I am a Technorati fiend. I have so many little watchlists set up to make sure I know who’s saying what about me across the blogosphere and podosphere that they have their own special category on Bloglines (ME!). But why do I do it?
If you’re not ego-surfing your company, name, brand, etc, then you’re missing out on the chance to extend your brand, to be part of the conversation, to answer any criticisms, and generally provide good service and brand building at the same time.
Technorati is the internet’s best way to see who’s saying what about you online. One or two of the guys from Technorati are coming to PodCamp this weekend, and I hope they explain a bit of what’s under the covers, because I couldn’t tell you how it works. I just know that it does a great job of telling me who said what across the web. I believe it only sniffs tags (when people assign tags either to technorati or some of the other popular tagging applications), but does anyone know differently?
But enough about that. Here’s HOW you set up your own personal digital public relations department using Technorati and Bloglines.
- Get a Technorati account. Go to http://www.technorati.com and register.
- Log in and select “Claim My Blog” from the upper right hand corner. (Here’s a direct link).
- After you go through the steps there, get ready to create a watchlist.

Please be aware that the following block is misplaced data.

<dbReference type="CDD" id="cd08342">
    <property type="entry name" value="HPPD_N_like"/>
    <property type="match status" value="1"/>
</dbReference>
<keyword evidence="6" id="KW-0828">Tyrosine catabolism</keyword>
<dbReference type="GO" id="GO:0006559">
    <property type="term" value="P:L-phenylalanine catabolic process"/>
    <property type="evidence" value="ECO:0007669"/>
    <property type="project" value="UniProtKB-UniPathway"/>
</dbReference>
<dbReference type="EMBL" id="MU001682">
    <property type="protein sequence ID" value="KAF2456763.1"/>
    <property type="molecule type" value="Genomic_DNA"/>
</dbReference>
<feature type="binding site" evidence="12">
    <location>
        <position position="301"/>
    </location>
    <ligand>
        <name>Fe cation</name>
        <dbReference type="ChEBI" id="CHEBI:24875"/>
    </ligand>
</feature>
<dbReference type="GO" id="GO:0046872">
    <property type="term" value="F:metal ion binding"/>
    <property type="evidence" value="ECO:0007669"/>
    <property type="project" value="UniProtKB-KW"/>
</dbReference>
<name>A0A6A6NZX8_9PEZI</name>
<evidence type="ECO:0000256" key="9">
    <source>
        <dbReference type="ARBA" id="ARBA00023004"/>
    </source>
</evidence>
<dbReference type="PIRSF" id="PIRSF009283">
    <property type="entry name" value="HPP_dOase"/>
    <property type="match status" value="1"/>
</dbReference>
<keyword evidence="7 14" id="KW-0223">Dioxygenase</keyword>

- Click on Watchlists from the very top of the page.
- Type in a keyword or url to your watchlist in the search bar at the left.
- For that step, do these: your url, variations on the url (with and without www, for instance), your name, the site’s name, anything that will ensure a hit specific to you and the brands you’re looking at, instead of all over the map.
- One you add the searches to the watchlist, click the name of the search to open it up. At the bottom of the opened up area, you see “View in RSS format.”
- Right-click or CTRL-click on a Mac, and select “copy link location”.
- Open up your Bloglines account (or RSS reader of choice).
- Select Add Feed
- Do a Paste of the information you found.
- Add it to a new folder, and call that folder “egosurf” or whatever. I call mine “me.”
- Repeat for all the variations on the search that you concoct.
Other things you can add to your egosurf would include Flickr.com comments to your photos, and basically any other social networking or software site that lets you capture information in RSS format. MySpace, etc.
Now, what you can do is use this information to contact people who are talking about you or your product or whatever. I’ve been using this method to track when people talk about PodCamp. I then take a moment to leave a comment on their blog or send them email thanking them for the mention, and telling them I’m excited to get the chance to meet them. It’s a great way to extend the brand, to show them I’m watching, and to pay some attention to people giving you THEIR attention.
This isn’t just good business: it’s a necessity. How else could you see using this?